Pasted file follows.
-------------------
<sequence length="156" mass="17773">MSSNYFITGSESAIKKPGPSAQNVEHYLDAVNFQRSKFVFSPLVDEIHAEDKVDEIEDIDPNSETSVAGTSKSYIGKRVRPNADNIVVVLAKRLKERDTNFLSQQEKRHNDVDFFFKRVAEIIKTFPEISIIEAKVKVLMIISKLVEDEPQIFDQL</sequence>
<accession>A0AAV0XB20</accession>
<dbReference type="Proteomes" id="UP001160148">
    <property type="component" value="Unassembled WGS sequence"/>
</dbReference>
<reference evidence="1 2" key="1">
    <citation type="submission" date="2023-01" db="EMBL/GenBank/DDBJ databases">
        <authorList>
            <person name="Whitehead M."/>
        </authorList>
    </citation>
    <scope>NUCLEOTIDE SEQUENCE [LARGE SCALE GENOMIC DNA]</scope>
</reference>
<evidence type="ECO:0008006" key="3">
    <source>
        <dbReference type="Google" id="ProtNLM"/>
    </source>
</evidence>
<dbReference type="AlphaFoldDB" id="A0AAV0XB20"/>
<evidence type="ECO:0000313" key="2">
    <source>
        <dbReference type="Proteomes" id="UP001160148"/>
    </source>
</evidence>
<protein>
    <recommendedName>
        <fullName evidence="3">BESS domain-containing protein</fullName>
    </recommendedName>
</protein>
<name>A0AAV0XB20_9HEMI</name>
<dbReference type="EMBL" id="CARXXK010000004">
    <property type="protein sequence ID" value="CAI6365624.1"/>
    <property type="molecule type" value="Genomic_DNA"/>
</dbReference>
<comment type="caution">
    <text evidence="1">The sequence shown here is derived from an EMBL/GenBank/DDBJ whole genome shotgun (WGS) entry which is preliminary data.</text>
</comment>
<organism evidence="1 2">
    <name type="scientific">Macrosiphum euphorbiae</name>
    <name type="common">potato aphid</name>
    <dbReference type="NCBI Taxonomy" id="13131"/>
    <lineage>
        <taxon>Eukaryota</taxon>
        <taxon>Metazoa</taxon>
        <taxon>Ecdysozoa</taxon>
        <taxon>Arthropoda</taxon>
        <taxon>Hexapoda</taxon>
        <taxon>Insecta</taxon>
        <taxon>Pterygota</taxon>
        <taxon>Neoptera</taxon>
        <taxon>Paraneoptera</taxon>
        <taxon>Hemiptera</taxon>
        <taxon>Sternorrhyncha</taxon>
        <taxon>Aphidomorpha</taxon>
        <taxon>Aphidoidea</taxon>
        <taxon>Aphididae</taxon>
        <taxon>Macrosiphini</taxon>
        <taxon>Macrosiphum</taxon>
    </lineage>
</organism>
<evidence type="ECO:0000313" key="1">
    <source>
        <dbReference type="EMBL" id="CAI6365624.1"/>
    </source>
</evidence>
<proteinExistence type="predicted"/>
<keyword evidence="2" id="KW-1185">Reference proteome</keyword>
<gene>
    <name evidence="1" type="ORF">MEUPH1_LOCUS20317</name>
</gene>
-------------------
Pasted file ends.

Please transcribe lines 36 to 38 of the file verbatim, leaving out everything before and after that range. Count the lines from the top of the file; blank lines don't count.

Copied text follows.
    <text evidence="1">The sequence shown here is derived from an EMBL/GenBank/DDBJ whole genome shotgun (WGS) entry which is preliminary data.</text>
</comment>
<organism evidence="1 2">